What you need to know:
- Ms Ngirita got a small chunk of the Sh9 billion believed to have been spirited away by corruption cartels.
- Ms Ngirita has never tendered to supply goods and services to the government.
- Nevertheless, she received money in an account held by her company – Annwaw Investment.
- Detectives are preparing to charge Ann Wambere Wanjiku Ngirita with fraudulently receiving Sh59 million in one transaction.
If you thought the case of Josephine Kabura – the hairdresser who confessed to lugging sacks of National Youth Service cash – was shocking, wait till you hear about Ann Wambere Wanjiku Ngirita.
Ms Ngirita is an air supplier to the NYS. According to detectives, she got a small chunk of the Sh9 billion believed to have been spirited away by corruption cartels.
She has never tendered to supply goods and services to the government. She does not have an office either.
All the 30-year-old did was walk to NYS headquarters and request a procurement officer to allow her to supply goods.
On paper, she was supposed to supply foodstuff, stationery, hammers and firewood.
Nevertheless, she received money in an account held by her company – Annwaw Investment.
She admitted that since the firm has no office or other business premises, she only used a Certificate of Registration of Business and a KRA tax compliance certificate to get a contract at NYS.
Detectives are preparing to charge her with fraudulently receiving Sh59 million in one transaction.
Saying she has never bid for a tender, Ms Ngirita revealed that all she did was visit the NYS college in Gilgil and request a procurement officer if she could supply foodstuff. She did not say if the officer was known to her.
The woman is among 43 people who have been questioned by detectives at the Directorate of Criminal Investigations.
Public Service Principal Secretary Lillian Mbogo-Omollo and NYS Director-General Richard Ndubai are among individuals who could be arrested.
Ms Ngirita’s case is curious. During a session with detectives, she confessed to not knowing how much she was paid by NYS or what she supplied.
She told the police that the procurement officer gave her a Local Purchase Order.
She was supposed to supply canned beef, pineapples, beans, biscuits and hammers to the NYS.
Ms Ngirita then requested a person she did not name to source and deliver the requirements. She also gave that person delivery notes to fill.
According to the woman’s statement, she does not know where the goods were sourced, their cost and if they were delivered though she personally filled invoices.
“I don’t know what I supplied but I was shown the vouchers at the DCI,” the statement reads.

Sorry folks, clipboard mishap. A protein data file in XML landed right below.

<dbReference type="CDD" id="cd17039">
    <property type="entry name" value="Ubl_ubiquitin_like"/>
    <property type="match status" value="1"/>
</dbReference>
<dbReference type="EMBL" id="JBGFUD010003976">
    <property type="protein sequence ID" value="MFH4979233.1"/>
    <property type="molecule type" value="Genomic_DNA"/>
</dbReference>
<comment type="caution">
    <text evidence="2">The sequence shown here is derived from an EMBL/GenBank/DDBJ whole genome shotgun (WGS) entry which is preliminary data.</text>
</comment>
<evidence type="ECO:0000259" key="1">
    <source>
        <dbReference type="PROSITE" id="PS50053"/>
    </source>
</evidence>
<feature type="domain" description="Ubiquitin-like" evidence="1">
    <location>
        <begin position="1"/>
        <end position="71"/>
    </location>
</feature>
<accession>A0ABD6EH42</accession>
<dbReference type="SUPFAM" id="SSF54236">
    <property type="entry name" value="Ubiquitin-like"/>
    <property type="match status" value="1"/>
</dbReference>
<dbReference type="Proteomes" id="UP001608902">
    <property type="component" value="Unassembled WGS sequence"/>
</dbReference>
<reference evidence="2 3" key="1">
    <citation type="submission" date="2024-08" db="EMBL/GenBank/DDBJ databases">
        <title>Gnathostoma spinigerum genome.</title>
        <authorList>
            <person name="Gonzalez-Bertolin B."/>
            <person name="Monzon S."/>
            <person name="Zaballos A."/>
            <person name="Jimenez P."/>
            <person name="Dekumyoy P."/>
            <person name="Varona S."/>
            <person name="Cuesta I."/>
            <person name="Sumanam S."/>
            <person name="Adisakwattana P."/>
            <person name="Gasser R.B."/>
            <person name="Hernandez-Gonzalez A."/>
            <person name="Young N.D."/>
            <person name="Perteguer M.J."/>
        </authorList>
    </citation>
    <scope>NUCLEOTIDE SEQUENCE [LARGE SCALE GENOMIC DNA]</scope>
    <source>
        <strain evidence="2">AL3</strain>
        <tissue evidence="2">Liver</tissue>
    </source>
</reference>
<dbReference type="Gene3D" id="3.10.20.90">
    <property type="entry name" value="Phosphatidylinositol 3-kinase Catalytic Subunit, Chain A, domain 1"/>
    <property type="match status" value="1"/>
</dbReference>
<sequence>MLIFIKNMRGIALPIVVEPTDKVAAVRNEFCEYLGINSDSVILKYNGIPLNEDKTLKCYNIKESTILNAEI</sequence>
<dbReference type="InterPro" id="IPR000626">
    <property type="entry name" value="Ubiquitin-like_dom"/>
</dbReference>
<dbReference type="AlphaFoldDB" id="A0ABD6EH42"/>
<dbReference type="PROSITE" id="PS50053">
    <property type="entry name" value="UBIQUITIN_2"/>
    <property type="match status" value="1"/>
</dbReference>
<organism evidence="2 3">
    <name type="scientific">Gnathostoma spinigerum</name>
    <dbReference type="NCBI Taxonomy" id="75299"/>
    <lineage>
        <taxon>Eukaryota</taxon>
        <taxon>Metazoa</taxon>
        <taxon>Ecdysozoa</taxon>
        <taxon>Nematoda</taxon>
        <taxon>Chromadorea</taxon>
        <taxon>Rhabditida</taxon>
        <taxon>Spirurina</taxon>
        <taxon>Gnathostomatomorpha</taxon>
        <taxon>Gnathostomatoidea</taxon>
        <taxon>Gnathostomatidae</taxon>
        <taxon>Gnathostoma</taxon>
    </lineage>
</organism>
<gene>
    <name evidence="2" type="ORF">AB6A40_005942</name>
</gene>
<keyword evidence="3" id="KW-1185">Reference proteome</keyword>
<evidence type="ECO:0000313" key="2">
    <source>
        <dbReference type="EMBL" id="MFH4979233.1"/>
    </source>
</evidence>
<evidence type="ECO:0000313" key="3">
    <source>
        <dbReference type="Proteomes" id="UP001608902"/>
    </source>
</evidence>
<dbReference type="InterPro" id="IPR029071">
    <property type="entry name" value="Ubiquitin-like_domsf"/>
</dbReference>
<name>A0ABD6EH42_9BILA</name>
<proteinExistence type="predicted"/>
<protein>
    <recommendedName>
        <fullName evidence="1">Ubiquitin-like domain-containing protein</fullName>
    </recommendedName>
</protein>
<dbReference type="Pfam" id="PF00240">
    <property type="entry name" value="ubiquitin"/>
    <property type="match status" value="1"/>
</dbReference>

She began supplying goods to the NYS mechanical and transport branch in 2014.
“I’m not aware of the procurement process as I have never been involved in any,” the statement goes on.
She operates three bank accounts: Annwaw Investment, Ann Wambere and Ann Wambere Wanjiku Investments.
“I mandated my mother, Lucy Wambui Ngirita, to operate the account for Ann Wambere Wanjiku Investments,” she said.
Her mother owns two other firms – Waluco and Ngiwaco Investments – which are among 10 companies whose directors were summoned by detectives.
Ms Ngirita also says that when her mother withdrew money from one of her accounts, it was deemed “a personal loan and she usually paid”.
“I do not own anything. No vehicle, no land or money invested in a sacco or any company,” she said.
The companies whose directors were summoned by the DCI are Firstling Supplies Ltd, Kalabash Food Supplies, Kunjiwa Enterprise, ArkRoad, Ersatz, Ameri Traders, Jerrycathy, Annwaw, Ngiwaco and Njewanga. Detectives are preparing to charge her with being fraudulently paid Sh59,846,740 in 2016.
She will be charged with acquisition of public property, contrary to the Anti-Corruption and Economic Crimes Act.
Ms Ngirita sat her Kenya Certificate of Secondary Education examination in 2008. She opened a shop in 2010 which closed down the same year.
She told detectives that she then travelled to Germany “for an academic course”.
According to her statement, she worked at a company whose name she “could not recall” and earned €1,200 (Sh141,600) a month. She was on the job for a year.
According to her, Annwaw and Ann Wambere Wanjiku Investments were registered on June 16, 2015.
On paper, Ms Ngirita supplied goods to the NYS college in Gilgil and the mechanical and transport department in Nairobi.
A source privy to the investigations said some of the people being investigated could be pawns in a complex corruption network.
MILLIONS OF SHILLINGS
The source said a woman was shocked when she heard that millions of shillings were transacted through her account.
According to her, she only received Sh500,000, “which ended all my problems”.
In Naivasha where Ms Ngirita comes from, the Nation learnt, it is a family of traders. Her mother has been selling cereals for as long as anyone can remember and is respected by the locals for it.
The family has come from far, living in a poor council estate and the mother selling goods in the open-air market, before opening a posho mill.
“She was in the cereals trade and operated the mill before venturing into the supplies business. That changed the family’s fortunes,” said a family friend.
“The whole family ventured into the business, opening several companies,” said a businessman who knows the family well.
The family secured lucrative food tenders at Naivasha Maximum Security Prison. An officer at the prison said the family has been supplying cereals to the institution since 2004, or possibly earlier.
But it is supply deals with the NYS that Naivasha residents say have elevated the family to real riches.